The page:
Audley End: Three Centuries of Collecting in an English Country House
Originally one of the great Jacobean ‘prodigy’ houses, Audley End, near Essex, was built in 1603-14 for Thomas Howard, 1st Earl of Suffolk, with the express intention of providing accommodation for the visiting British monarch, King James I, and his retinue. Within four years of its completion, however, Suffolk had fallen from favour and over the following centuries the house was gradually remodelled and altered.
After the restoration of the monarchy in 1660, Audley End was acquired by Charles II and its existence as a royal palace was short lived. In 1701 it was returned to the Earls of Suffolk. After a long period of dormancy, the house was acquired in 1751 by Elizabeth Griffin, Countess of Portsmouth. On the advice of her architects, she reduced the house to a more manageable size and saved it from dereliction. She bequeathed Audley End in 1762 to her nephew, John Griffin Whitwell, who began redecorating and developing the large collection that exists today.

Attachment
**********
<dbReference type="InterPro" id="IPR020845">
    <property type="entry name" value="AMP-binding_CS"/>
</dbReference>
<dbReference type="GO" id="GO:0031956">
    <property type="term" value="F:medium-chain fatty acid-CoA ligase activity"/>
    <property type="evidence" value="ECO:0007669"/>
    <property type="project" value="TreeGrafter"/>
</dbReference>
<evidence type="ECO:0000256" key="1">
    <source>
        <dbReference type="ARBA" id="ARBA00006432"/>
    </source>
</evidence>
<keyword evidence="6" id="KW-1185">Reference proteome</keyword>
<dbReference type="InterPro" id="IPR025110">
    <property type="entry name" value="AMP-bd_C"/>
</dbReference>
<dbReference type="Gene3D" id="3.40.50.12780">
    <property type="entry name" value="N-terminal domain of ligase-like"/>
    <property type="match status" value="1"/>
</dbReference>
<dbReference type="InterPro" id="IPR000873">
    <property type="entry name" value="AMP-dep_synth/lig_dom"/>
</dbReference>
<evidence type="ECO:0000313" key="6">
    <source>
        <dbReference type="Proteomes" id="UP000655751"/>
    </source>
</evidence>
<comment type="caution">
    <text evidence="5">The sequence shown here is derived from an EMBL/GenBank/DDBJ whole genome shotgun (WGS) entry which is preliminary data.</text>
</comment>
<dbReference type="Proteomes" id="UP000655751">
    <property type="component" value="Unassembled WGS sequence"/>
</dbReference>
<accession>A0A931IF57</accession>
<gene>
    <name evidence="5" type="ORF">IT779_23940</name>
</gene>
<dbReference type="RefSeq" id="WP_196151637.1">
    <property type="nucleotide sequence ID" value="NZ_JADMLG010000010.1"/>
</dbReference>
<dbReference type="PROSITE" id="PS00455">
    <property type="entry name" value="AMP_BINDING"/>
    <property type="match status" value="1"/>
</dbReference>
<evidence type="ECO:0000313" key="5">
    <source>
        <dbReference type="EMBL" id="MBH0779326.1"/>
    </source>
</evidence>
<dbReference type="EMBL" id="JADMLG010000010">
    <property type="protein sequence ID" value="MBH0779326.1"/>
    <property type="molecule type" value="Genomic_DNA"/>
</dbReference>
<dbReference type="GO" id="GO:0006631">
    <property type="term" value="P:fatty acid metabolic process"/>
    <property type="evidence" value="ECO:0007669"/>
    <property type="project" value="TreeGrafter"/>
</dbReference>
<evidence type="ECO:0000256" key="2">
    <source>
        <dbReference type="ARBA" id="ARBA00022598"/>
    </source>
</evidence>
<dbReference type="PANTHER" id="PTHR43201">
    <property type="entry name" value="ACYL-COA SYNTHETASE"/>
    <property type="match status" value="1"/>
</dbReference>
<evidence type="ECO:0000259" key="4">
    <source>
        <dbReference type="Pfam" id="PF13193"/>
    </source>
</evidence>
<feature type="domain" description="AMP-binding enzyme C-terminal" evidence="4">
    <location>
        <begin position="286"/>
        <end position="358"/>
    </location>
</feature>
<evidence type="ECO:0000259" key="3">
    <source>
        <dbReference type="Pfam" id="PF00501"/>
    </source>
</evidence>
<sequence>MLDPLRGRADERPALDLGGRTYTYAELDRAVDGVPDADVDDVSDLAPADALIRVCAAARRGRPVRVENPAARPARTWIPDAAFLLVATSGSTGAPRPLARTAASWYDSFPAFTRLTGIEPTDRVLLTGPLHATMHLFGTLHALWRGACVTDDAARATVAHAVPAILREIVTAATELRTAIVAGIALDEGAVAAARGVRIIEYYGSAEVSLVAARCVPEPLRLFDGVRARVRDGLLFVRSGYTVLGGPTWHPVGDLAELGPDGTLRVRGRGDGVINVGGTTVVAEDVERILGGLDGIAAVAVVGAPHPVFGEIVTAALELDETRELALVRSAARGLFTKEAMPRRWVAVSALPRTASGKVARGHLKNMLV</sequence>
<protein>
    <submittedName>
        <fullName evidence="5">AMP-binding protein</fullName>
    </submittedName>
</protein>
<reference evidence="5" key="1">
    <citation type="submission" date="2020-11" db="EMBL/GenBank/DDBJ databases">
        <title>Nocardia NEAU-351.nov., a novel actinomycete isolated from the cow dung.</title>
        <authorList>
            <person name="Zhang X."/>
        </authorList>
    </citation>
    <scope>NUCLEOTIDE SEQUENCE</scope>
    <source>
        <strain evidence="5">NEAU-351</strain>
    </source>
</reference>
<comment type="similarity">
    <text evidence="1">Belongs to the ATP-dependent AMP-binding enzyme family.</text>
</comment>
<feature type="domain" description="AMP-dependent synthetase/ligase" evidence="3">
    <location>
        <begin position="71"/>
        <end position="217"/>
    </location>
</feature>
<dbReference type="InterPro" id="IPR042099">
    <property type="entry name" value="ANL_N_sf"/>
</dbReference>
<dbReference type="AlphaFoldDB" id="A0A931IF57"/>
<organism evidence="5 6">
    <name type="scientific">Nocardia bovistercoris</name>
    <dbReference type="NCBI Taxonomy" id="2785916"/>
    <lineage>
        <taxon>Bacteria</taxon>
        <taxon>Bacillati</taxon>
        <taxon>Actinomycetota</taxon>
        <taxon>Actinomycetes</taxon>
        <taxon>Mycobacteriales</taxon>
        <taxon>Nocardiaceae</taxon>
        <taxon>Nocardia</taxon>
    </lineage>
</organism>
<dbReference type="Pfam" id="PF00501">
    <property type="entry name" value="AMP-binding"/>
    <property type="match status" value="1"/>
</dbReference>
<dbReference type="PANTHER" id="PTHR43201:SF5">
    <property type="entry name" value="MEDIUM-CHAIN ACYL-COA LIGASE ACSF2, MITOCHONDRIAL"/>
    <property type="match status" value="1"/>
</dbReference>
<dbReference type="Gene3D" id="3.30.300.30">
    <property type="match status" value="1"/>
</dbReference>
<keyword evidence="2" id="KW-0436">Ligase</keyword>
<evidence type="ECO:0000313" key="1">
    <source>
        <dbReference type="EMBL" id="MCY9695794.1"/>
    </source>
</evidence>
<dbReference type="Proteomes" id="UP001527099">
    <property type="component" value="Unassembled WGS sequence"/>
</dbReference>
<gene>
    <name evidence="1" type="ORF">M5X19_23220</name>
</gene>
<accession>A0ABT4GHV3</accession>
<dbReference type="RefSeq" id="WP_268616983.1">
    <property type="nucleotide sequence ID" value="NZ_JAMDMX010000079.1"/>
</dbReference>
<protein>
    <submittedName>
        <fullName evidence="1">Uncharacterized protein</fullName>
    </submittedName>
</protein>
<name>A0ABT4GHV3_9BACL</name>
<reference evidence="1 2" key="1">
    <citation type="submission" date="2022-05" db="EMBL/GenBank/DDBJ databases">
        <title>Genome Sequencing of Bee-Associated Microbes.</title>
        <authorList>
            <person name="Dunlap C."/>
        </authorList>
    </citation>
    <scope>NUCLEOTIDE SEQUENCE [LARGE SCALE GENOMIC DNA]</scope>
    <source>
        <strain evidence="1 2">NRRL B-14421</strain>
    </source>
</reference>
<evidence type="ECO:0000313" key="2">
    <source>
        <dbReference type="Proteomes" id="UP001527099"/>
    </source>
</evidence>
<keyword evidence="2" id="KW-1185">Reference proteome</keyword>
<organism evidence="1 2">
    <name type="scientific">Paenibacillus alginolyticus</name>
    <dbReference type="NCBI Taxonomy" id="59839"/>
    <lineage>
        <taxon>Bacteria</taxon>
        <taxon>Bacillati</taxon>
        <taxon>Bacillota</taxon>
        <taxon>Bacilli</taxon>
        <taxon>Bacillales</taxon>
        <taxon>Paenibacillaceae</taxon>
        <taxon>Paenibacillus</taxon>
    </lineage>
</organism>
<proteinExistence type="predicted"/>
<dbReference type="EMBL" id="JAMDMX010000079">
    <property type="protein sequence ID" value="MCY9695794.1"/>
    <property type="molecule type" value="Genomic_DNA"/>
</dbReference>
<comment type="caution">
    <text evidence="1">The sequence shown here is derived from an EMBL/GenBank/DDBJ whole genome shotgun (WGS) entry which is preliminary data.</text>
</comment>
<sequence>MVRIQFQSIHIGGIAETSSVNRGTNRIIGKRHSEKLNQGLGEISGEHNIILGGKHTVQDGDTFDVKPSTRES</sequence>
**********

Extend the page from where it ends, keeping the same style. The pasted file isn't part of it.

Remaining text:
Designer architect Robert Adam created a suite of reception rooms for Sir John in the mid-1760s that represented the height of neoclassical taste: with furniture by Gordon and Tait (much of which survives in the house) and decorative painting by Biagio Rebecca. He also hired ‘Capability’ Brown and Robert Adam to refashion the estate grounds.
Additional objects were added to the collection throughout the 19th century by the Neville family (who inherited Audley End in 1797). The Nevilles remained owners until the property was sold to the nation in 1948, and while the house is now operated by English Heritage, the family continues to run the surrounding estate of some 6,500 acres.
Dr. Peter Moore will talk about the house’s complex story and will illustrate the magnificent interiors and exterior. He will also explain how Audley End is considered one of the most wide-ranging country house collections to survive in-situ in England, with acquisitions being made as recently as 2021.